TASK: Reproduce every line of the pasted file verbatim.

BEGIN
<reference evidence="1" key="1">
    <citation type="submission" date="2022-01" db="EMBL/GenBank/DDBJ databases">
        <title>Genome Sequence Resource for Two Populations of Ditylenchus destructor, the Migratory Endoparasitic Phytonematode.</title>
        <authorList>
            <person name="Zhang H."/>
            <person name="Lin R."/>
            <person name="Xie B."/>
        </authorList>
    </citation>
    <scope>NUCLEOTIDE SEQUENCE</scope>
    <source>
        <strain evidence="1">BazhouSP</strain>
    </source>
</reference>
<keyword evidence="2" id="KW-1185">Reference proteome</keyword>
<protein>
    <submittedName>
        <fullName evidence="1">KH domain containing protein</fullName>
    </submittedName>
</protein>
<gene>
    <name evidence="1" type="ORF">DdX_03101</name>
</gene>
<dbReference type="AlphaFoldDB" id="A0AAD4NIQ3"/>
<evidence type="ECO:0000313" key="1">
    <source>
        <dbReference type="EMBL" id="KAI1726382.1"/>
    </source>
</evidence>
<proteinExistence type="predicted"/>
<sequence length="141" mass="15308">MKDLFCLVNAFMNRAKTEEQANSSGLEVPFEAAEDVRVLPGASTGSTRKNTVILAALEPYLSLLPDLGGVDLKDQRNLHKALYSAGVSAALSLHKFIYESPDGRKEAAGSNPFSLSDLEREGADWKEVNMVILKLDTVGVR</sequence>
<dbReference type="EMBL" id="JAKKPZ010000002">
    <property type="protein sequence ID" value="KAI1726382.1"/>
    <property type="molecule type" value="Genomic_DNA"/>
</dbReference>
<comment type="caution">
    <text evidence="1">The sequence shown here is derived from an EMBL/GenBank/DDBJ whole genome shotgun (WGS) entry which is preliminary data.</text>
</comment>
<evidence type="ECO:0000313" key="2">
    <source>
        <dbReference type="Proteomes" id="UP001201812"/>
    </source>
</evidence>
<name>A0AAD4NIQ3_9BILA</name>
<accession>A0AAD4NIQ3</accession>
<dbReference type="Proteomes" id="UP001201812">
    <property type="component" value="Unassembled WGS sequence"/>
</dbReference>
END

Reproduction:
<reference evidence="1" key="1">
    <citation type="submission" date="2022-01" db="EMBL/GenBank/DDBJ databases">
        <title>Genome Sequence Resource for Two Populations of Ditylenchus destructor, the Migratory Endoparasitic Phytonematode.</title>
        <authorList>
            <person name="Zhang H."/>
            <person name="Lin R."/>
            <person name="Xie B."/>
        </authorList>
    </citation>
    <scope>NUCLEOTIDE SEQUENCE</scope>
    <source>
        <strain evidence="1">BazhouSP</strain>
    </source>
</reference>
<keyword evidence="2" id="KW-1185">Reference proteome</keyword>
<protein>
    <submittedName>
        <fullName evidence="1">KH domain containing protein</fullName>
    </submittedName>
</protein>
<gene>
    <name evidence="1" type="ORF">DdX_03101</name>
</gene>
<dbReference type="AlphaFoldDB" id="A0AAD4NIQ3"/>
<evidence type="ECO:0000313" key="1">
    <source>
        <dbReference type="EMBL" id="KAI1726382.1"/>
    </source>
</evidence>
<proteinExistence type="predicted"/>
<sequence length="141" mass="15308">MKDLFCLVNAFMNRAKTEEQANSSGLEVPFEAAEDVRVLPGASTGSTRKNTVILAALEPYLSLLPDLGGVDLKDQRNLHKALYSAGVSAALSLHKFIYESPDGRKEAAGSNPFSLSDLEREGADWKEVNMVILKLDTVGVR</sequence>
<dbReference type="EMBL" id="JAKKPZ010000002">
    <property type="protein sequence ID" value="KAI1726382.1"/>
    <property type="molecule type" value="Genomic_DNA"/>
</dbReference>
<comment type="caution">
    <text evidence="1">The sequence shown here is derived from an EMBL/GenBank/DDBJ whole genome shotgun (WGS) entry which is preliminary data.</text>
</comment>
<evidence type="ECO:0000313" key="2">
    <source>
        <dbReference type="Proteomes" id="UP001201812"/>
    </source>
</evidence>
<name>A0AAD4NIQ3_9BILA</name>
<accession>A0AAD4NIQ3</accession>
<dbReference type="Proteomes" id="UP001201812">
    <property type="component" value="Unassembled WGS sequence"/>
</dbReference>